All Things Considered
All Things Considered
Wednesday, April 9, 2008

Minnesota Public Radio Stories


National Public Radio Stories

  • Why Risk Models Failed to Spot the Credit Crisis
    Financial institutions struggling with the subprime mortgage mess all say they conducted "stress tests" to ensure the health of their investment portfolios. But many failed to appreciate the limitations of their risk management models.
  • Ex-Subprime Brokers Help Troubled Homeowners
    During the housing heyday, Wall Street demand for subprime loans created a big opportunity for mortgage brokers to rack up piles of fast money in a thinly regulated industry. But some brokers have found a new calling: helping homeowners through housing nonprofits.
  • Al-Qaida Planner Masri Believed Dead
    A key al-Qaida figure has died, U.S. intelligence officials say. The man known as Abu Obeida al-Masri, an Egyptian, was suffering from hepatitis. He may have orchestrated two of the terrorist network's most recent plots.
  • Singers Try Out for Minor-League Glory
    Across the country, minor-league baseball fans are auditioning to perform the national anthem at games. The Potomac Nationals of Woodbridge, Va., recently held tryouts, where more than 40 people competed for a future spot in the stadium spotlight.
  • In 'Bonk,' Mary Roach Explores Science of Sex
    After tackling the science of death and theories of the afterlife, Mary Roach takes on the nitty gritty of sexual research. Her latest book takes a curious, funny look at what we do and don't know about coital mechanics.
  • Family Affair: Childcare in Post-Katrina New Orleans
    Day care services in New Orleans have been among the slowest segments of the local economy to rebound since Hurricane Katrina devastated the city in 2005. Many parents have taken it upon themselves and formed their own childcare groups.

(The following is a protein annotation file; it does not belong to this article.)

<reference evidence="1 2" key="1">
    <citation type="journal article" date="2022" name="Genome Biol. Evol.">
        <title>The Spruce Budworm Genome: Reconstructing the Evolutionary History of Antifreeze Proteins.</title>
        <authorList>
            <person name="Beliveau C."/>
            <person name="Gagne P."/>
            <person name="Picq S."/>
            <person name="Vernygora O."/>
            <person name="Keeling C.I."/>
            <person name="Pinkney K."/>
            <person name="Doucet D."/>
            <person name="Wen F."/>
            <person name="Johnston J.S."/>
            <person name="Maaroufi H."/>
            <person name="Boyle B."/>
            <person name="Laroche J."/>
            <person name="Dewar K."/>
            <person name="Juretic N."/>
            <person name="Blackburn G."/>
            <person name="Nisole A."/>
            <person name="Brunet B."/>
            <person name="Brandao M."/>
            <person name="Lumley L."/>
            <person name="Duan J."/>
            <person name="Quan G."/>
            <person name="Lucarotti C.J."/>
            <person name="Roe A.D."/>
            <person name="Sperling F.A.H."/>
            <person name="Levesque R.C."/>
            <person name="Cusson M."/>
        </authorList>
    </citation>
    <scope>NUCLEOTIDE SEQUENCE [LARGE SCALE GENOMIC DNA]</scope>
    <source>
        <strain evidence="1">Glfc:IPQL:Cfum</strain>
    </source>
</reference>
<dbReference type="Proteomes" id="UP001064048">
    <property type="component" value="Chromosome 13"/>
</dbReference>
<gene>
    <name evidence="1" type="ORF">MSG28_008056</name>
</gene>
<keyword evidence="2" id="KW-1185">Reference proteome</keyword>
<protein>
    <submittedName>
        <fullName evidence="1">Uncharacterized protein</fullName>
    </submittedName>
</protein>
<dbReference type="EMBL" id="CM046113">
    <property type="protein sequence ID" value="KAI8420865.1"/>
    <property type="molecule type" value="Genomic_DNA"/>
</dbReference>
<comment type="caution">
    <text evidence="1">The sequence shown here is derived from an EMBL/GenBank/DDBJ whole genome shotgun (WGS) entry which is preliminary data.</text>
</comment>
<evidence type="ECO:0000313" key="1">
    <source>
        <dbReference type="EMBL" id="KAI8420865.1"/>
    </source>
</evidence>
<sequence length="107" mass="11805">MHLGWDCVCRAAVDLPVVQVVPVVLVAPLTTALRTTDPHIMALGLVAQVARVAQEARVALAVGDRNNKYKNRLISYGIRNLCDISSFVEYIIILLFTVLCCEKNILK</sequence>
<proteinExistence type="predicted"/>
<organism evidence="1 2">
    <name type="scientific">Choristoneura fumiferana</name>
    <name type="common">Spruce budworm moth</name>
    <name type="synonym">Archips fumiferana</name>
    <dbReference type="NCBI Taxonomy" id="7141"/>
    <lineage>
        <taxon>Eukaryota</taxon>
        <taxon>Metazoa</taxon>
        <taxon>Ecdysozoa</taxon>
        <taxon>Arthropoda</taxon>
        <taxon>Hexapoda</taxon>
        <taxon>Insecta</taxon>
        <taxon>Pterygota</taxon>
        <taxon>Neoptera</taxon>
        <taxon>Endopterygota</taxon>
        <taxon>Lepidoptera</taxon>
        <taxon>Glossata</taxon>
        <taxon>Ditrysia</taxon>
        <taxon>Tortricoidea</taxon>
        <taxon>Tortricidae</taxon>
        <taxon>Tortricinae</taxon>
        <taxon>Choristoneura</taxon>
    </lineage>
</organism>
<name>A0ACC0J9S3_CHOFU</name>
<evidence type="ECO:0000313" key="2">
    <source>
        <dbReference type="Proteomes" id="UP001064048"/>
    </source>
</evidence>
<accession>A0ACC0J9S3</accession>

• New House Member Speier: A Survivor
    Thirty years after she was left for dead outside the Jonestown compound in Guyana, Jackie Speier has won a special House election in California. Speier was shot five times in an ambush that killed her boss, U.S. Rep. Leo Ryan, and four others.
  • LegiStorm Chief Defends Disclosure-Form Move
    Jock Friedly, founder of the Web site LegiStorm, says he's providing a public service by posting the financial disclosure statements of House and Senate employees who make more than $110,000 a year. Friedly explains why he's making the records available online.
  • Olympic Torch Draws Heat in San Francisco
    San Francisco braces for big street protests as the Olympic torch makes its way through the city. Demonstrators are angry over China's recent dealings with Tibet. The Bay Area is home for scores of Tibetan exiles.
  • Ads for Clinton, Obama Hit Airwaves
    Pennsylvania TV markets are peppered with new ads for Sen. Hillary Clinton and Sen. Barack Obama. Are they effective? Ken Goldstein, director of the Wisconsin Advertising Project, which tracks political TV ads nationwide, offers analysis.

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